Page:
Harriet Kemsley: Woman Child.

Gorilla Specials: Harriet Kemsley’s Taken A Hilarious Journey To Becoming A ‘Woman Child’

On stage for her special, Harriet Kemsley radiates hugh-energy as she prowls the small stage like a caged lion. Animated and prone to gesticulating, she lobs jokes like a comedy Andre Agassi, sending one after another into the small audience, crushing each time. Punctuating premises with up-spoken punchlines, Kensley demonstrates again and again what makes her a standout in the UK scene. 

Harriet Kemsley: Woman Child.
Harriet Kemsley: Woman Child. Courtesy of 800 Pound Gorilla.

Harriet Kemsley is honest and brave, sharing her relatable truth with fans.

Early on, Kemsley discusses her marriage, and offers this:

“The problem in my relationship is that I’m a very bad drunk and my husband is sober. The problem is, you drink to forget, don’t you? But he remembers everything I did the night before, and then he tells me the next day, which I think is rude. We’re very proud though. He’s been off the drink and drugs for eight years. It’s quite an achievement. I just can’t wait until he relapses.”

Here, Kemsley smartly sets up her punchline of looking forward to her husband’s relapse with the word “rude.” By hitting that soft joke, it gives the audience a ramp-up to the punchline, which sends the audience howling. There’s a twist to the bit that wouldn’t work without the idea that she finds his sobriety both honorable and irritating, with the word “rude” allowing Kensley to couch the joke in the idea that a relapse would make him more palatable in those hung-over moments. Without it, the joke is too cruel to work for Kemsley’s sensibility, which is bright and clever, not spiteful.

There’s an honesty to the bit that is refreshing, even if it’s just a small bit of truth. It’s the same foundational concept that makes this joke work:

“ I found my old Barbie. I don't think I want my daughter to have a Barbie. I don’t think Barbie is a very good role model. Apparently, if Barbie, with her dimensions, if she was made into a real woman, she wouldn’t be able to keep her head up. And I don’t want my daughter’s role model to be her mother on a night out. I want to aim higher than that!”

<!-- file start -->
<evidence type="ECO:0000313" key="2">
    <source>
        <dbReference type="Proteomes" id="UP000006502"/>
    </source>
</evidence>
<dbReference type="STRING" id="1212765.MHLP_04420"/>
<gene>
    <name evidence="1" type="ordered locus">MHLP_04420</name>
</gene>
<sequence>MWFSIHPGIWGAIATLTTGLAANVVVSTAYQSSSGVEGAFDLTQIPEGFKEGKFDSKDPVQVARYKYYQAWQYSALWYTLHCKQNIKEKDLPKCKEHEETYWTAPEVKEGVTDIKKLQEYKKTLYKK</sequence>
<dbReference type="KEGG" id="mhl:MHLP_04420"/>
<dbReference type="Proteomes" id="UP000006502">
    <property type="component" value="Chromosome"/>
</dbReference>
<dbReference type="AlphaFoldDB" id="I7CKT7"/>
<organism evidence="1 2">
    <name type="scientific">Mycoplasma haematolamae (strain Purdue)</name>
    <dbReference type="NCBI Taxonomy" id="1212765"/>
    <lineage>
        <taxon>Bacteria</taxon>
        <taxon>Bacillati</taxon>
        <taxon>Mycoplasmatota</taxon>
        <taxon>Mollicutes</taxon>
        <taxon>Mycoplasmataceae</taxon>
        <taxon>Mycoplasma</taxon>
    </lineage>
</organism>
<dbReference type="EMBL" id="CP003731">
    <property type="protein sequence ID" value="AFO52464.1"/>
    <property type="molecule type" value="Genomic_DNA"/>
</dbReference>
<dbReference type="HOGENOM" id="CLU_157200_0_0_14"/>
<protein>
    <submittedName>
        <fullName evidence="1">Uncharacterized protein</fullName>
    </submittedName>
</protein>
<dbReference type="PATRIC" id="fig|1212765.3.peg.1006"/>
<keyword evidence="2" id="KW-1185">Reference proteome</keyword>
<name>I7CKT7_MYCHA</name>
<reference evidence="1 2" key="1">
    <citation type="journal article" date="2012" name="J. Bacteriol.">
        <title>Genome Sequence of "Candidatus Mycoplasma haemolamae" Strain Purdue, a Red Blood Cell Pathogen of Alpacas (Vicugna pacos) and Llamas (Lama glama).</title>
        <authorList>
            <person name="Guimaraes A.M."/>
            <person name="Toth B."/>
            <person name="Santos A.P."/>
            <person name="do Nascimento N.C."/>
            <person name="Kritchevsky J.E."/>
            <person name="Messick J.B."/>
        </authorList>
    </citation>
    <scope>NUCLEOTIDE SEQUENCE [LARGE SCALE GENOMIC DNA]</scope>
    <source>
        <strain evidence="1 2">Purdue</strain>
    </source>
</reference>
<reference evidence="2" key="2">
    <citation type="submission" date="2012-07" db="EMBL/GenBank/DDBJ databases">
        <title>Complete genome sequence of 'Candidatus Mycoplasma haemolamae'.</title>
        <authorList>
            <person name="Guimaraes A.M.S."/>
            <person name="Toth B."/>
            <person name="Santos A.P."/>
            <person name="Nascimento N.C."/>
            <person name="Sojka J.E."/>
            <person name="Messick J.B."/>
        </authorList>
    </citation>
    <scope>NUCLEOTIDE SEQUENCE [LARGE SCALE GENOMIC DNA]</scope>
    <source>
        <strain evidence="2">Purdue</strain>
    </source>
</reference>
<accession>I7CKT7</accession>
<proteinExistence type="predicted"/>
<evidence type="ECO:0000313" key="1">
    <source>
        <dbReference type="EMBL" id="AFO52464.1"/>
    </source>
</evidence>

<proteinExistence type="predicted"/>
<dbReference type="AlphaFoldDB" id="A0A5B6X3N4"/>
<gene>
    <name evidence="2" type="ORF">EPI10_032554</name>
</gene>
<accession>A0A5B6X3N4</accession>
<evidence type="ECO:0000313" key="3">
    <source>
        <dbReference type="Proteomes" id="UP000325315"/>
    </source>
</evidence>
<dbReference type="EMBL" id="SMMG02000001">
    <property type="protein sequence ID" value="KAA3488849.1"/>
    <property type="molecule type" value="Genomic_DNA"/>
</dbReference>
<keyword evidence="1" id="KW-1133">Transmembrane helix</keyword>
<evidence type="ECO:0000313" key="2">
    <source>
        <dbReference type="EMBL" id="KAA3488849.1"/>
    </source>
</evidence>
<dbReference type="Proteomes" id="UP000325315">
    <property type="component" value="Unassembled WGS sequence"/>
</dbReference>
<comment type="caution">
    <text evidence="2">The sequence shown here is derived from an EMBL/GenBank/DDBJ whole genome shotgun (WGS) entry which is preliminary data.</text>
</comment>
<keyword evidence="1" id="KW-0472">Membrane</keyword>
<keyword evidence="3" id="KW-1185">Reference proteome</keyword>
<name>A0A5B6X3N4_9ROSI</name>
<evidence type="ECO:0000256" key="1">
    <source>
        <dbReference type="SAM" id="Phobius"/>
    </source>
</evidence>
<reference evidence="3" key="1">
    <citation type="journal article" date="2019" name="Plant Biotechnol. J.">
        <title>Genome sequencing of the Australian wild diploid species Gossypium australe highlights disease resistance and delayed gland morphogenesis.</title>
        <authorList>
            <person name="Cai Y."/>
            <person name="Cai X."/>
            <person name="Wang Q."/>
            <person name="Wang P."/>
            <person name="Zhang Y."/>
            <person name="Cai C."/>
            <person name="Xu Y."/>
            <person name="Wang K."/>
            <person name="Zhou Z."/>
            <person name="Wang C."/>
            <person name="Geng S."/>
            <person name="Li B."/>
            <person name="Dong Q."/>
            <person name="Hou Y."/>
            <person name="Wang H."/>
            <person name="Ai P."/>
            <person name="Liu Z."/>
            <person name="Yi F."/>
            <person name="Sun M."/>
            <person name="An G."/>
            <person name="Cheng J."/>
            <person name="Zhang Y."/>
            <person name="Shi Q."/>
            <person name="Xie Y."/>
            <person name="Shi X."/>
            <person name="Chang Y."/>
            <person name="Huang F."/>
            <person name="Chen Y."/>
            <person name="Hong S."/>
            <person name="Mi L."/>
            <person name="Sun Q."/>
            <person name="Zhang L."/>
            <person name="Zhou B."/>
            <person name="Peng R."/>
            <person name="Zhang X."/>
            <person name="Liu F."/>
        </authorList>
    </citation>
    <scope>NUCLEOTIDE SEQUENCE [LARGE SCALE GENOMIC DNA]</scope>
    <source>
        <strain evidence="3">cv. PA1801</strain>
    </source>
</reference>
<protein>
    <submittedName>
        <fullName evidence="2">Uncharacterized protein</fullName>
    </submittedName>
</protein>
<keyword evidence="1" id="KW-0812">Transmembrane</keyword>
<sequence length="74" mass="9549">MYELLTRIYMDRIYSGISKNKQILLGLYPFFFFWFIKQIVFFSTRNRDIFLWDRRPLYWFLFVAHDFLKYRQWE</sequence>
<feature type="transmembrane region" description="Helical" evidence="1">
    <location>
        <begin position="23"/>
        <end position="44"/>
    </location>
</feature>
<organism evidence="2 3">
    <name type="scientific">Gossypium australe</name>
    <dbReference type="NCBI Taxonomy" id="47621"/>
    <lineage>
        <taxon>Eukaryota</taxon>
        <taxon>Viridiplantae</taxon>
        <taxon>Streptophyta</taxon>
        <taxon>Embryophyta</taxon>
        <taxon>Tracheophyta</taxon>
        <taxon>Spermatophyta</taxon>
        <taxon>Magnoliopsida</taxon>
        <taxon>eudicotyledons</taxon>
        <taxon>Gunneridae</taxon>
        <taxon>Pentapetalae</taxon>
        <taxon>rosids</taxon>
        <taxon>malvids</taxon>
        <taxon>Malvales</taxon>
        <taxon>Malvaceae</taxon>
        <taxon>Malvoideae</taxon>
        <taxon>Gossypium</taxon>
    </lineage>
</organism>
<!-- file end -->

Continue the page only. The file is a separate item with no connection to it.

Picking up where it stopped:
The joke deviates here, with Kemsley coating the same base feeling (possible shame or embarrassment) in a new joke shell. Unlike the bit about her husband though, she punctuates it with something that works as comedy, even if it’s confessional (“I want to aim higher than that”). It might not read like much, but there’s a risk being taken here in sharing real anxieties about her married life. 

Kemsley loves subverting expectation in base subjects.

After finding out her love language is acts of servitude and gifts, Kemsley quips that “I don’t think my husband is my soulmate. I think that my soulmate is amazon prime.” In taking this obvious idea (love languages) and figuring out a way to deflate her persona in the process, Kemsley is able to find something clever to offer up. Even in incredibly personal jokes, she finds a way to elevate and surprise her audience:

“They say that when you have a baby, your vagina and your asshole can become one…like that’s a bad thing. Do you know what I mean, I’m a busy lady! I don’t have time for a vagina and an asshole, I’ve got things to do! I’ve got a baby to raise! Yeah, your vagina and your assholer become one, it’s like some kind of fucked up Spice Girls song, isn’t it?”

Moving from pregnancy to the way it wreaks havoc on a woman’s body, Kemsley gleefully lands in a space that doubles-down on that in a grossly silly way. The punchline of being busy both works along with the premise of pregnancy being strange, and also triumphs over it, turning a loss into a win. When Kensley gets to the Spice Girls tag, it brightens the whole bit into something absurd, moving it from personal and slightly off putting into something triumphant and off putting, and finally into something silly. For anyone paying attention, there’s a lot of craft and care that’s going into Kemsley’s work, and the joy of her subversive structure is proof of this.

Kemsley has a sharp eye for small moments that destroy.

After beginning a discussion about plastic surgery, Kemsley lets fly with the throwaway line, ““Now you can change how you look if you don’t like it if you have enough money, or a friend with a steady hand.” In another section about marriage and expectation, she introduces her friend’s observation about being pressured into pregnancy with her experience (“If anything, I think my mom was like ‘NO RUSH!’ My grandma was like ‘some women are never ready.’”)

This last line destroys the audience, possibly getting the biggest laugh of the set. It’s a worthy bit that showcases just how observant and hard-working Kemsley is as a comic. We’re lucky to have a record of her terrific wit in these odd times. 

Harriet Kemsley: Woman Child.
Harriet Kemsley: Woman Child. Courtesy of 800 Pound Gorilla.

Harriet Kemsley's debut stand-up special, Woman Child, is available now exclusively on 800 Pound Gorilla. Watch it here first before it hits YouTube on October 19th!

Back to blog

Leave a comment

Please note, comments need to be approved before they are published.